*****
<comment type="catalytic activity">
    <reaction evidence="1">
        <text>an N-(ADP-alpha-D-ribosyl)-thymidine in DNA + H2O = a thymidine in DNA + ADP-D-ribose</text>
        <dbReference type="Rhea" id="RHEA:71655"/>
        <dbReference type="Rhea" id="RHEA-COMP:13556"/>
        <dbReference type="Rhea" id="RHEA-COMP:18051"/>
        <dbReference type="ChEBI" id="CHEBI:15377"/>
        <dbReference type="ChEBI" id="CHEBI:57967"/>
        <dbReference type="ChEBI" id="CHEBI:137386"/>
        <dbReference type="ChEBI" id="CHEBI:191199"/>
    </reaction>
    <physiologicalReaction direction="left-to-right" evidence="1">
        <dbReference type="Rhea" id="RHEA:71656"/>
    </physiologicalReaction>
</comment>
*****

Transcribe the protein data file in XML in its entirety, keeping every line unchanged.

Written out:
<comment type="catalytic activity">
    <reaction evidence="1">
        <text>an N-(ADP-alpha-D-ribosyl)-thymidine in DNA + H2O = a thymidine in DNA + ADP-D-ribose</text>
        <dbReference type="Rhea" id="RHEA:71655"/>
        <dbReference type="Rhea" id="RHEA-COMP:13556"/>
        <dbReference type="Rhea" id="RHEA-COMP:18051"/>
        <dbReference type="ChEBI" id="CHEBI:15377"/>
        <dbReference type="ChEBI" id="CHEBI:57967"/>
        <dbReference type="ChEBI" id="CHEBI:137386"/>
        <dbReference type="ChEBI" id="CHEBI:191199"/>
    </reaction>
    <physiologicalReaction direction="left-to-right" evidence="1">
        <dbReference type="Rhea" id="RHEA:71656"/>
    </physiologicalReaction>
</comment>